‘I love you so very much’: owner heartbroken as pony scared by vehicle suffers fatal injury

  • The owner of a pony who was “part of the family”, and who had to be put down after a vehicle passing inappropriately scared her on to a cattle grid said she wished it was she who had broken her leg instead.

    Laura Grant has shared what happened to her beloved Katie, a rescued Welsh section A, to raise awareness of the dangers horses and riders face, and in hope of change to prevent anyone else suffering such a loss.

    “She had a lovely life, for a few short years,” Laura told H&H. “But she had so much more to look forward to, and it’s been taken away.”

    Laura took Katie for a carriage drive on 2 April last year, with her 15-year-old friend Ellie riding Billy, Laura’s Welsh cob, behind.

    “We decided that we would avoid Lon Ffoslas as a pony and carriage had been hit there only days earlier, causing serious damage and injuries to pony, occupants and carriage,” she said.

    “Better safe than sorry, supposedly, we were high-vissed up to the hilt with three sets of lights on the rear of carriage, lights on Billy, and Ellie always wears a signalling light vest.”

    Laura said she, Ellie and the ponies left the yard at about noon, and that all were pleased to be out. They were approaching a dip, with a bend, a “nasty camber” and a farm gateway, when they heard a vehicle coming down the hill behind them.

    “Its brakes were screeching, spooking Billy and Katie, so we calmed them back to a walk and I turned to see what the vehicle was,” Laura said. “The driver was keeping back but revving; you could hear and feel his intention was to speed past as soon as possible, so I said to Ellie to signal left that we intended to pull into Mudlescwm gateway, thinking it would be safer for us.”

    Both indicated to the driver that they were pulling in but as they did, the driver came past, Laura said, increasing his speed both to tackle the hill and to pass them before an oncoming car.

    “If only he had waited, if only he had been patient,” Laura said. “Why were we not worthy of two seconds of his time? Sadly, Katie was scared by his passing at speed and so close to her, she bolted.”

    Laura said the area was big enough to pull into and avoid the cattle grid, but that the driver did not give her the time to do so.

    “We were just pulling in when he overtook, and cut in tight in front, and she just turned and headed to the cattle grid,” Laura said. “I couldn’t stop her.

    “She hit the cattle grid and I flew out, I hit the ground and must have been knocked out. As I woke up and tried to get up, so did Katie; she’d stayed next to me and was looking at me, and when I tried to move, so did she. But her leg was swinging. It was awful. And the driver just drove off and left us in the cattle grid.”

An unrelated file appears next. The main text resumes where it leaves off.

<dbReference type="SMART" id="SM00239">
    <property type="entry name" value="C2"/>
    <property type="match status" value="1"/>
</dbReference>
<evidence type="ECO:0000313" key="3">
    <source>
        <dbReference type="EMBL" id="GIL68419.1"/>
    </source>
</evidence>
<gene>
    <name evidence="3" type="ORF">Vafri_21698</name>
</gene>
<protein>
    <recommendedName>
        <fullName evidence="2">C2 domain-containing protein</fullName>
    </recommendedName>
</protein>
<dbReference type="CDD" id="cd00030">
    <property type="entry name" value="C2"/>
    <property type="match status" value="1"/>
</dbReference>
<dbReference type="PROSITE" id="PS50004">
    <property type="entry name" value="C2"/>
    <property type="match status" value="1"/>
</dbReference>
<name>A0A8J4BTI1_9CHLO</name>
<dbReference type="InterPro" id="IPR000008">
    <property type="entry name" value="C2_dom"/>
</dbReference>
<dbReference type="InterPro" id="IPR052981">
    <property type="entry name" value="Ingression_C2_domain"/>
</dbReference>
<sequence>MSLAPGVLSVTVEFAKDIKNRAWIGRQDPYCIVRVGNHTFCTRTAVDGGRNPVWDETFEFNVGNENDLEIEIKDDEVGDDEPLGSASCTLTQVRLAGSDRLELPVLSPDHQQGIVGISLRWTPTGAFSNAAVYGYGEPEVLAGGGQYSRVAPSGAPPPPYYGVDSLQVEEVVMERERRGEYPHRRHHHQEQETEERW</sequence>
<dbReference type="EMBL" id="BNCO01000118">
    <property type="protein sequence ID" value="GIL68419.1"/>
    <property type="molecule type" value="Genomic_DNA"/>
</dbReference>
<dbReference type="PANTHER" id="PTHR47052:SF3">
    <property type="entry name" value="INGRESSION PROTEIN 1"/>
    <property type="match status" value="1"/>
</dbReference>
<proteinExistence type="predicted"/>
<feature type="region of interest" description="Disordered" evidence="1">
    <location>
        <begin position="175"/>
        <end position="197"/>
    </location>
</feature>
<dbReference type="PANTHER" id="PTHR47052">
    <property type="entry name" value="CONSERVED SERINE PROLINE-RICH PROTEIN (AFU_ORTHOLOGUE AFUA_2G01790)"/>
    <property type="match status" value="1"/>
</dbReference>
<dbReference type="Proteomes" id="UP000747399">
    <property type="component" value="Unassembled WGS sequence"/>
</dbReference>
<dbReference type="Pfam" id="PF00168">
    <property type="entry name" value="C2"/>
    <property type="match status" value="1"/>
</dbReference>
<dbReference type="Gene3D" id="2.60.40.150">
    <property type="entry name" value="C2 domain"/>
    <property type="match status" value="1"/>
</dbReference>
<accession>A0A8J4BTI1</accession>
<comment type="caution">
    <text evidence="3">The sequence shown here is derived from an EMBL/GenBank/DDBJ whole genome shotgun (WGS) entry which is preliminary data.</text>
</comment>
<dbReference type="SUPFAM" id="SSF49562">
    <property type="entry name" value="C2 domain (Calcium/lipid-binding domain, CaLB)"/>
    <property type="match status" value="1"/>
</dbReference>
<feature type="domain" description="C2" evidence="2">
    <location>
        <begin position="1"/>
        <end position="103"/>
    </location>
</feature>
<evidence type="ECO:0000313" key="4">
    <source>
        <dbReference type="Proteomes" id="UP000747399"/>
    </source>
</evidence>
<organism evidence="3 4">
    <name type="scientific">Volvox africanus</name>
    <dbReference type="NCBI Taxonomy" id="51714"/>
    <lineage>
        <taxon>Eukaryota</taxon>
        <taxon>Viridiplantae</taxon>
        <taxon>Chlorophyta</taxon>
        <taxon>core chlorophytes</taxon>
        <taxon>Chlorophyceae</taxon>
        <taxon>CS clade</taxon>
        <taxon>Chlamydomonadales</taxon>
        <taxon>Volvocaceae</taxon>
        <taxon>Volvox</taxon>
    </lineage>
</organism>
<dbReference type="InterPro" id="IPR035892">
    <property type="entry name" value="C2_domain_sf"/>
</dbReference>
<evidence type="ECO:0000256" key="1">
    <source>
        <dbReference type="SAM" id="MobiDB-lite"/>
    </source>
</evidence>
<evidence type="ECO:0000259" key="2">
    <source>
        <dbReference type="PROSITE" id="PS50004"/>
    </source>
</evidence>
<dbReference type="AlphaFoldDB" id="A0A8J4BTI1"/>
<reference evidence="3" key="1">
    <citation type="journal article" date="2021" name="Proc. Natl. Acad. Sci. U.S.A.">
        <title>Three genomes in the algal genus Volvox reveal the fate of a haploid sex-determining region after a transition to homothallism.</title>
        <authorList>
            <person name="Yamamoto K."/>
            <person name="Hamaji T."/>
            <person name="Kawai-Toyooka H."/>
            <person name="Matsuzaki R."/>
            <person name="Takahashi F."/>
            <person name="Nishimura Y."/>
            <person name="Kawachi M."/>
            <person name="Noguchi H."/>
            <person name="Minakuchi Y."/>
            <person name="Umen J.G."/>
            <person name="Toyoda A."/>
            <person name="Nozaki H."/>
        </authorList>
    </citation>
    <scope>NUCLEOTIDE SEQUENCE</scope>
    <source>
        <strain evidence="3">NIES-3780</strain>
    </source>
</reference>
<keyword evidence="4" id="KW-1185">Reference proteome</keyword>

She added: “How I wish I’d managed to stop her, or pulled her into the wall, but it happened so quickly. How I wish it was me that broke a leg; I would mend but not so for my Katie, it meant death for her.

    “I’m sorry I didn’t pull harder, I’m sorry I was being considerate and pulling in to allow traffic to pass us, I’m sorry I decided to go that route, decided to go out, I’m just so very sorry and these decisions have cost Katie her life. Billy has lost his partner, Sandra and I have lost a perfect little friend, our pocket rocket. I’m also so sorry my 15-year-old friend Ellie had to witness this; she should never have seen such an awful thing or have been put in this sort of situation.”

    Laura thanked all those who came to her aid; a man who stopped, her best friend Sandra who joint-owns all her animals, her neighbours, the vet and the emergency services.

    “I know you were all worried for me and I apologise for being awkward but there was no way I was leaving Katie to face her end without me, even though you were all very kind and considerate,” she said. “Thank you is really not enough but thank you.”

    Laura reported the incident to police, but said she was told they would not take it further, as the driver had breached the Highway Code, not broken the law. She submitted an official complaint, but this was dismissed.

    “So I told them once that had finished, I’d make it public because I’ve had enough,” she said. “It’s not right that this can happen, and there have since been other accidents where carriage drivers, riders and horses have been hurt. Enough is enough, and if the Highway Code is just advisory, it’s not worth the paper it’s written on.”

    Laura said she asked police for the chance to ask the driver some questions. This did not happen.

    “I’d ask him why didn’t he wait to let us pull in,” she said. “Why didn’t he wait till we were safe? It would have taken seconds, why were we not worth thinking about?

    “I just want a difference made; if people don’t come out and say what’s happening – report everything to the police and the British Horse Society – nothing will change.”

    Laura will be organising her third Pass Wide and Slow awareness ride this September, this one in Katie’s memory.

    “Please don’t let someone else’s pony go through what Katie did, she deserved so much better,” she said.

    “Katie, I will always miss you, you taking yourself for walks when we first had you, the love you and Billy had, like an old married couple; I will cuddle him for you. The freedom and enjoyment you have given me is immeasurable, I will miss all the waves and smiles we got when out and about together and I know you will miss all the fuss and treats. Rest easy, Katie I will see you again and I love you so very much.”

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